Newcastle Upon Tyne Hospitals NHS FT

Introduction

The Cardiothoracic Centre, Freeman Hospital

About the unit

Freeman Hospital opened in 1977 and is the only centre in the UK to offer all forms of adult and paediatric cardiothoracic surgery as well as heart and lung transplantation. The Freeman is also a centre for artificial heart technology.

Services provided

Adult Cardiac Surgery
Thoracic Surgery
Congenital Cardiac Surgery

Rehabilitation and follow up

Patients are reviewed 6 weeks post operatively by their surgeon and thereafter by their referring cardiologist and GP. Advice is available 24 hours a day from the unit. There is a comprehensive rehabilitation programme organised locally for all patients once discharged home.

Access

Cars can drop off patients at the entrance to the Cardiothoracic Unit. There is an adjacent car park for patients and visitors. Local bus routes stop at the Hospital. The nearest Metro station is in Gosforth, approximately 15 minutes walk away.

Visiting hours

Ward visiting is 3pm to 8pm. There are no fixed visiting times in the intensive care unit.

Location

The Cardiothoracic Centre,
Freeman Hospital,
High Heaton,
Newcastle upon Tyne,
NE7 7DN

Tel: 0191 233 6161

Trust Website: http://www.newcastle-hospitals.org.uk/hospitals/freeman-hospital.aspx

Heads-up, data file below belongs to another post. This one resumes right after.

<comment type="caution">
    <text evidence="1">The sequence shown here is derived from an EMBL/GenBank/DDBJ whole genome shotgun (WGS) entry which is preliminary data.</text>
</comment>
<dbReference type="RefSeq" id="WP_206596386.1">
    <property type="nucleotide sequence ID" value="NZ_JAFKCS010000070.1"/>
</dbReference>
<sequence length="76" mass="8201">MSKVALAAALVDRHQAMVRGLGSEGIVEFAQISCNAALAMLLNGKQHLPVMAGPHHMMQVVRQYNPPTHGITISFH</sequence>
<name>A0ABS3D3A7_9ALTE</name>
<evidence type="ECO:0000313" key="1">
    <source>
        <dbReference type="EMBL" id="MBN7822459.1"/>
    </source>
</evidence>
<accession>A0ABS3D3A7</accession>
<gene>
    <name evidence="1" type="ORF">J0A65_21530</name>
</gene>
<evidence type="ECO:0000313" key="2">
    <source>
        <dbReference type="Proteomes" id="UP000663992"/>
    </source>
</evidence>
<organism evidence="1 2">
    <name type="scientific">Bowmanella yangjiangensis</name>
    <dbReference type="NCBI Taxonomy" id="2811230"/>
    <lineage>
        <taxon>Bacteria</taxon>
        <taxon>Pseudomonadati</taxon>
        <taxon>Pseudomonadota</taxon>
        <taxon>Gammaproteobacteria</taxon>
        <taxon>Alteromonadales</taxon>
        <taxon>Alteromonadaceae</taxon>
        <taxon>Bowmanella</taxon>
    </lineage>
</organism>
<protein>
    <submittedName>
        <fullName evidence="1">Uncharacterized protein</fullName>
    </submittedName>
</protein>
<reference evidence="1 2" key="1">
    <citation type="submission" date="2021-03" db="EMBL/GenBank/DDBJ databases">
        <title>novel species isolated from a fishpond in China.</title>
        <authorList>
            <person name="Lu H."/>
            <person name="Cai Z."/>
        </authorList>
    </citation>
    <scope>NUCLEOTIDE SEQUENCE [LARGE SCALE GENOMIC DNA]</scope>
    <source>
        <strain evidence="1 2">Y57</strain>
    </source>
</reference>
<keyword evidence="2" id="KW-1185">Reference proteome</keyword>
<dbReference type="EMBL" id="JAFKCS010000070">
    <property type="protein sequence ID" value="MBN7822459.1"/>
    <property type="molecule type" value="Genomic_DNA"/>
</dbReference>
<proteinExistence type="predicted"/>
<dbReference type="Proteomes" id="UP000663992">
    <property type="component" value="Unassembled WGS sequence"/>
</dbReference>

Cardiac Outcomes

Risk adjusted in-hospital survival rate

This graph shows the “in hospital” survival rate of patients who are operated on by the individual surgeon/unit you have selected. “In hospital” means time the patient is in the hospital where they have had their operation. It does not include any time that patients may have spent in other hospitals, either before or after their heart operation.

The data has been through a complex methodology, including the variations in patient risk factors in order to give you a comparative base from which to work from. This means that the survival rates take into account the type and risk of patients being operated on for each surgeon/unit. This is known as risk adjusted survival.

The vertical axis shows the GMC number of the surgeon or the Hospital identifier. In brackets is the total number of patients operated on by the surgeon/unit and the percentage of patients for whom the survival is known. The horizontal axis is the percentage survival. The dashed vertical line shows the risk adjusted survival rate for the UK as a whole. The solid black horizontal line represents the surgeon/unit. What is important here is that the horizontal line crosses the vertical dashed line. If this occurs, it means that the surgeon/unit are within the expected outcomes given the case-mix and risk factors of the patients they operate on.

The icons that sit on the horizontal line should give you more information about your surgeon/team.

For example

The open square is the survival rate with no risk adjustments:
The X is the predicted survival with adjustments
The solid dot is the survival probability after the methodology has been applied.

  • If the solid dot is red it means survival is worse than expected
  • If the solid dot is black it means that it is within limits
  • If the solid dot is green it means that there is significantly higher survival than expected

There is a lot of information on these plots, but the takeaway message is that if the solid black line crosses the dashed vertical line then the survival rate for the surgeon/unit is within expectations and that there is no reason for any concern.

A more detailed explanation about these graphs and methodology can be found here: Graph Explanations


Data for period April 2015 – March 2018.
Risk Adjusted In-Hospital Survival Rate